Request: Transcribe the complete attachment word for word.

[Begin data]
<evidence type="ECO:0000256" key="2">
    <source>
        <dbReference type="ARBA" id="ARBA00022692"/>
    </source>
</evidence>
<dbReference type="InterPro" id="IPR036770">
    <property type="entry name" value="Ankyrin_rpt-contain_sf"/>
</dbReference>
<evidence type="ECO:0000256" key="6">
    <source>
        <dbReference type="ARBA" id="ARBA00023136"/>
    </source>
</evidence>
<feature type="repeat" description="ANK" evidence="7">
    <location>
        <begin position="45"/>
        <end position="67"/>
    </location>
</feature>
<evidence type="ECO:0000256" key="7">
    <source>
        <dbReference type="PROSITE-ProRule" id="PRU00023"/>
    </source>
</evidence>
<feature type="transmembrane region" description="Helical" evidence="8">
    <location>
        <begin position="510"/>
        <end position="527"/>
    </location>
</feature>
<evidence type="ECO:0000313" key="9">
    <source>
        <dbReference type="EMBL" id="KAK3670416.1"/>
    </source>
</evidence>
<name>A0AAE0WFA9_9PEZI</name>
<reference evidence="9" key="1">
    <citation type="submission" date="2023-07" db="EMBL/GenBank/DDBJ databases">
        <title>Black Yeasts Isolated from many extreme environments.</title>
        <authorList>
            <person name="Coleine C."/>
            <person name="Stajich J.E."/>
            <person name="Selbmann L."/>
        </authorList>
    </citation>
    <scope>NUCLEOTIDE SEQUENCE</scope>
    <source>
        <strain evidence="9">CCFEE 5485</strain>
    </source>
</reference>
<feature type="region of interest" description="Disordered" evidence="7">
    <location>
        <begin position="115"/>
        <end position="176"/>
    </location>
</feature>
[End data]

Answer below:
<evidence type="ECO:0000256" key="2">
    <source>
        <dbReference type="ARBA" id="ARBA00022692"/>
    </source>
</evidence>
<dbReference type="InterPro" id="IPR036770">
    <property type="entry name" value="Ankyrin_rpt-contain_sf"/>
</dbReference>
<evidence type="ECO:0000256" key="6">
    <source>
        <dbReference type="ARBA" id="ARBA00023136"/>
    </source>
</evidence>
<feature type="repeat" description="ANK" evidence="7">
    <location>
        <begin position="45"/>
        <end position="67"/>
    </location>
</feature>
<evidence type="ECO:0000256" key="7">
    <source>
        <dbReference type="PROSITE-ProRule" id="PRU00023"/>
    </source>
</evidence>
<feature type="transmembrane region" description="Helical" evidence="8">
    <location>
        <begin position="510"/>
        <end position="527"/>
    </location>
</feature>
<evidence type="ECO:0000313" key="9">
    <source>
        <dbReference type="EMBL" id="KAK3670416.1"/>
    </source>
</evidence>
<name>A0AAE0WFA9_9PEZI</name>
<reference evidence="9" key="1">
    <citation type="submission" date="2023-07" db="EMBL/GenBank/DDBJ databases">
        <title>Black Yeasts Isolated from many extreme environments.</title>
        <authorList>
            <person name="Coleine C."/>
            <person name="Stajich J.E."/>
            <person name="Selbmann L."/>
        </authorList>
    </citation>
    <scope>NUCLEOTIDE SEQUENCE</scope>
    <source>
        <strain evidence="9">CCFEE 5485</strain>
    </source>
</reference>
<feature type="region of interest" description="Disordered" evidence="7">
    <location>
        <begin position="115"/>
        <end position="176"/>
    </location>
</feature>